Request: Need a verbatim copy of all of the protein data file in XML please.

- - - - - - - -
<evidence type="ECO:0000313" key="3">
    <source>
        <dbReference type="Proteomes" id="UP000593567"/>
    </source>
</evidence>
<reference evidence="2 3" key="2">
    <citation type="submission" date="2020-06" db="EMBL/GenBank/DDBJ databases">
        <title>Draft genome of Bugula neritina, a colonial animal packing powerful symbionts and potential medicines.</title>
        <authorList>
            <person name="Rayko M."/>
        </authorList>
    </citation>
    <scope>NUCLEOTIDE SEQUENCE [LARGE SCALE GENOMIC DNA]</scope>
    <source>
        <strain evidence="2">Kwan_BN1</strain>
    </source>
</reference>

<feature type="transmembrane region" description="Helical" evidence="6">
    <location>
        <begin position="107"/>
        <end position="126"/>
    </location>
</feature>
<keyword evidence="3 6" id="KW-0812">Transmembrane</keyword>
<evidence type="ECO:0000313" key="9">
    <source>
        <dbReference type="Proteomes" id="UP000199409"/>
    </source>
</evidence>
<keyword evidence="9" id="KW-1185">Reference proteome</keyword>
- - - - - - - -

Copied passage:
<evidence type="ECO:0000313" key="3">
    <source>
        <dbReference type="Proteomes" id="UP000593567"/>
    </source>
</evidence>
<reference evidence="2 3" key="2">
    <citation type="submission" date="2020-06" db="EMBL/GenBank/DDBJ databases">
        <title>Draft genome of Bugula neritina, a colonial animal packing powerful symbionts and potential medicines.</title>
        <authorList>
            <person name="Rayko M."/>
        </authorList>
    </citation>
    <scope>NUCLEOTIDE SEQUENCE [LARGE SCALE GENOMIC DNA]</scope>
    <source>
        <strain evidence="2">Kwan_BN1</strain>
    </source>
</reference>

<feature type="transmembrane region" description="Helical" evidence="6">
    <location>
        <begin position="107"/>
        <end position="126"/>
    </location>
</feature>
<keyword evidence="3 6" id="KW-0812">Transmembrane</keyword>
<evidence type="ECO:0000313" key="9">
    <source>
        <dbReference type="Proteomes" id="UP000199409"/>
    </source>
</evidence>
<keyword evidence="9" id="KW-1185">Reference proteome</keyword>